I went back to the oldest account that I had at hand, Franciscan Lay Brother Juan Pobre de Zamora’s account of his 7-month stay in Rota in 1602. In his account, Fray Juan Pobre relates that Sancho, a Spaniard who survived the shipwreck of the Santa Margarita in 1601 and lived among the Chamoros on
Guam, told him that there were “nearly 400 villages” and “more than 60,000 people” on the island of Guam. Rota, he reported, had 12,000 people living in 50 villages. Sancho had also told him that the “indios” said that there were more than 20 islands that shared a common language in the Marianas chain but he didn’t know the size of the “islands lying in the direction of the volcano” since he had not visited them.
From this account we could assume that there were more than 72,000 in the Marianas in 1602. In 1668 when Padre Diego Luis de San Vitores arrived to bring Christianity to the Mariana Islands, Jesuit priest Francisco Garcia says there were 100,000 inhabitants in the islands. Searching other documents, I realized that there were a whole slew of estimates for the early period. Father Bowens in a letter to Father van Horenbeeck in 1673 reports the 12,000 inhabitants of Guam were distributed among 180 villages. 18th century circumnavigator George Anson reports that Tinian was once home to 30,000 inhabitants. The classic source for history of the Marianas is French Jesuit Priest Charles Le Gobien, whoin 1700 said, “These islands are densely populated. On Guahan alone one counts 30,000 inhabitants” I soon realized that while it was enjoyable reading the accounts, I wasn’t any closer to a definitive number. I decided to search the work of scholars. Anthropologist Jane Underwood of Arizona State University wrote in a paper on the population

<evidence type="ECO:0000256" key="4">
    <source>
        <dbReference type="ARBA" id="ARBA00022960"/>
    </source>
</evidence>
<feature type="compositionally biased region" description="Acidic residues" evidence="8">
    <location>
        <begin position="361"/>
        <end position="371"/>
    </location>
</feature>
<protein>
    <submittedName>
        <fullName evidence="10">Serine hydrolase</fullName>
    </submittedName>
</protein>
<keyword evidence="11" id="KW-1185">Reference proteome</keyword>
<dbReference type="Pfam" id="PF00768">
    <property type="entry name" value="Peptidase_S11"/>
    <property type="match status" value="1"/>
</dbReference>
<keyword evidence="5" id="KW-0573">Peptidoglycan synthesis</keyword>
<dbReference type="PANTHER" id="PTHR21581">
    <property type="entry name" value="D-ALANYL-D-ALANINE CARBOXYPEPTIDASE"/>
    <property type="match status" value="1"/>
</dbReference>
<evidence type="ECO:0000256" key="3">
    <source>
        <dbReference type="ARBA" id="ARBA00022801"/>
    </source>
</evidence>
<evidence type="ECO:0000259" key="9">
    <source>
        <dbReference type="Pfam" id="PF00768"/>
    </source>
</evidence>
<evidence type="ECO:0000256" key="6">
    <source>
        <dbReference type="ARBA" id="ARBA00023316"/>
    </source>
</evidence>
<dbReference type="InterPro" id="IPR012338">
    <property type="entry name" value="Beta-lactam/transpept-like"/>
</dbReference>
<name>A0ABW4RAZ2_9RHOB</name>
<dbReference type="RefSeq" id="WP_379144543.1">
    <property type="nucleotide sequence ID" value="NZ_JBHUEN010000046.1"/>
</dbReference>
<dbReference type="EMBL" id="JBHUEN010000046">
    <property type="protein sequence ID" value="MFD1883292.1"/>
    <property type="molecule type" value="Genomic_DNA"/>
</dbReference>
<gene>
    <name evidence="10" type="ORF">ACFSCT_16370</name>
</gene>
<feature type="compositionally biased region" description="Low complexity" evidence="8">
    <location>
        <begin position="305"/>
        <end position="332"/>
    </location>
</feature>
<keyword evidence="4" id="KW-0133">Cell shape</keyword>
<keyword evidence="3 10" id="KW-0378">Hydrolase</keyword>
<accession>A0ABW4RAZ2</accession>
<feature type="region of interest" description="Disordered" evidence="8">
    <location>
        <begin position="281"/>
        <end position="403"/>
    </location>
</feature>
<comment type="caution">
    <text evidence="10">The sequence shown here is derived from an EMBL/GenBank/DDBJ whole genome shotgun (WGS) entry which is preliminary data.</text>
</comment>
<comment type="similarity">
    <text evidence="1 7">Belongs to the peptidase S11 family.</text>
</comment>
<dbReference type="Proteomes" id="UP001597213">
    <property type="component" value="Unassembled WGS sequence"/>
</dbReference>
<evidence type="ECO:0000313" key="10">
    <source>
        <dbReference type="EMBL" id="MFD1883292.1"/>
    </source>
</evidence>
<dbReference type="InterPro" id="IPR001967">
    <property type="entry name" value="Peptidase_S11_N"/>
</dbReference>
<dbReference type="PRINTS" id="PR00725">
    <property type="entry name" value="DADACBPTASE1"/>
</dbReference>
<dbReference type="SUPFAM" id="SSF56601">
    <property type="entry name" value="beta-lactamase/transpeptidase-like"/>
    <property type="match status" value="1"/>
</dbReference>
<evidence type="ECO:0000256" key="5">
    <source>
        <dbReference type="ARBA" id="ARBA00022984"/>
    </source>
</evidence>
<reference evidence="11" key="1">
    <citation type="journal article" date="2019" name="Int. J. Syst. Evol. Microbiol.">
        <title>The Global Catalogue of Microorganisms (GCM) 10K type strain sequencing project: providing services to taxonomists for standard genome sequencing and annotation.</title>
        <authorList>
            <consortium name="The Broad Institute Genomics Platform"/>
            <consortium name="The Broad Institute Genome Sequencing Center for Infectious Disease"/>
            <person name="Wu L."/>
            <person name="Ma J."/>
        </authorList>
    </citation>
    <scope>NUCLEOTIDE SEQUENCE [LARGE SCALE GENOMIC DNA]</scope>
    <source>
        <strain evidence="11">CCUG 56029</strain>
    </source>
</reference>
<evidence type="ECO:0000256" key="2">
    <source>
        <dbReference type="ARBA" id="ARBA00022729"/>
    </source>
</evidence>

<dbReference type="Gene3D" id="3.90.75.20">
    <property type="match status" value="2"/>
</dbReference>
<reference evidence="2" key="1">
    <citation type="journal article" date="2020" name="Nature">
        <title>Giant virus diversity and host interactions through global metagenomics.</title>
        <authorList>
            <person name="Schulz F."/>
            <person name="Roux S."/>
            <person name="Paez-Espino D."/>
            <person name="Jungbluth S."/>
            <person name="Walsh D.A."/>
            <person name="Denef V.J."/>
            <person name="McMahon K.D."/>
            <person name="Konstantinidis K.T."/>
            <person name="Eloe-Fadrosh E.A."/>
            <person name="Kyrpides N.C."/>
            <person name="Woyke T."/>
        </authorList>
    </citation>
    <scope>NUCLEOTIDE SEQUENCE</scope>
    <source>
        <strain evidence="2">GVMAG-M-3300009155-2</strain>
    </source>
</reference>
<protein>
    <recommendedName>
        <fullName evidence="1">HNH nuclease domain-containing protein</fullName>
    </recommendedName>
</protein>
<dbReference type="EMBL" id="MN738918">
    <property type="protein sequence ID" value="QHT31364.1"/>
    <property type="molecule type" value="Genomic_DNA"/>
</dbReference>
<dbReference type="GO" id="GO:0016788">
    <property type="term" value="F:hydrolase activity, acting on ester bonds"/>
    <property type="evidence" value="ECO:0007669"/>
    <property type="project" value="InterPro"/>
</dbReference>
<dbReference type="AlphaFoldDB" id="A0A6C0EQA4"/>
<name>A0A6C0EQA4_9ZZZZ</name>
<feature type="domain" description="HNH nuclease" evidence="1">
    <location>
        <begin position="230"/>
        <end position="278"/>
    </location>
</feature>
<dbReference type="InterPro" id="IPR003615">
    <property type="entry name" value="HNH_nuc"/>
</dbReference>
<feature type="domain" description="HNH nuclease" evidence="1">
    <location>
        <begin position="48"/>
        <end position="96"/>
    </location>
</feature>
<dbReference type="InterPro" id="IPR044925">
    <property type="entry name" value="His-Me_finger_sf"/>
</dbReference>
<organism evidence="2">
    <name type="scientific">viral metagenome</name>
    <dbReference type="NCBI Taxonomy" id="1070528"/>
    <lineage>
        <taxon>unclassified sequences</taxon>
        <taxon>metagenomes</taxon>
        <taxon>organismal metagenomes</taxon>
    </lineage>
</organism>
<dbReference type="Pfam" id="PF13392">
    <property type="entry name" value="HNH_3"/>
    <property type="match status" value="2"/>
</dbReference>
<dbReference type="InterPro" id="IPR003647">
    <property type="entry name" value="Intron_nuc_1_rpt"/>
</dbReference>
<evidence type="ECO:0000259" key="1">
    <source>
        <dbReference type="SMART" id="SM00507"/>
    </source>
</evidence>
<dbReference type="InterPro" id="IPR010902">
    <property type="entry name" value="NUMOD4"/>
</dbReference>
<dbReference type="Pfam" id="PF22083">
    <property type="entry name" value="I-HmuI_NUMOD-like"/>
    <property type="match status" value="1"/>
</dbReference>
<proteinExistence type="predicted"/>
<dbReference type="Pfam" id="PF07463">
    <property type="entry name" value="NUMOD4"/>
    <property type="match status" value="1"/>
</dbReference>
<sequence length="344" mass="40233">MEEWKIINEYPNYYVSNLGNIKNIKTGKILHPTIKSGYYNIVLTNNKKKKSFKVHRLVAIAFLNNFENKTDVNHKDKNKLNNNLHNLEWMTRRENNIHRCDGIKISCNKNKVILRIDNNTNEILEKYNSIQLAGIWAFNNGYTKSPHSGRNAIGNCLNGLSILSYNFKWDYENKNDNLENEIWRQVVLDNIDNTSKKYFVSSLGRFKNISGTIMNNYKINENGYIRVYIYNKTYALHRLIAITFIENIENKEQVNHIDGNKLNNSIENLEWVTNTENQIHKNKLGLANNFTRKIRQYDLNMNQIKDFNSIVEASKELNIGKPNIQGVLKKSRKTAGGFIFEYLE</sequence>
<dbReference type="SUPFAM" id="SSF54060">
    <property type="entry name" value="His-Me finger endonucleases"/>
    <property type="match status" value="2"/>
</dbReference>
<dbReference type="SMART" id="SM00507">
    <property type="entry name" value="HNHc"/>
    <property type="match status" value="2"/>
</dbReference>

history of Guam that the contact population figures that were generally accepted as late as the mid 20th centuryranged between 40,000 to 73,000 inhabitants. A later study by Richard Shell indicates an even lower number of 24,000. For my purposes, I settled on a conservative number of 30,000
inhabitants of Guam at contact.
Using this number as a starting point and the Freycinet population tables, I realized that by 1731, a 63-year-old man who had witnessed the arrival of San Vitores would have seen the decline of over 93 percent of the population numbers present when the Padre stepped ashore. The survival of that young Chamorro boy is perhaps the story of our people.
In the face of tremendous hardship and incredible odds, he survived. This could be said to be the root of the Chamorro pride that is still felt today. As one of only 701 Chamorro men enumerated on the island of Guam in 1731, he, along with the 626 women and 588 children, were responsible for the survival
of the Chamorro language and cultural traditions that exist to this day. This small group of Chamorros that numbered less than 2,000 grew to more than 177,000 Chamorros as reported by the U.S. census in the year 2000.
Antoine de Saint-Exupery said it well when he said, “A civilization is built on what is required of men, not on that which is provided for them.” I am proud to claim that somewhere in my being, no matter how small, there are remnants of those tenacious people, my Chamorro ancestors.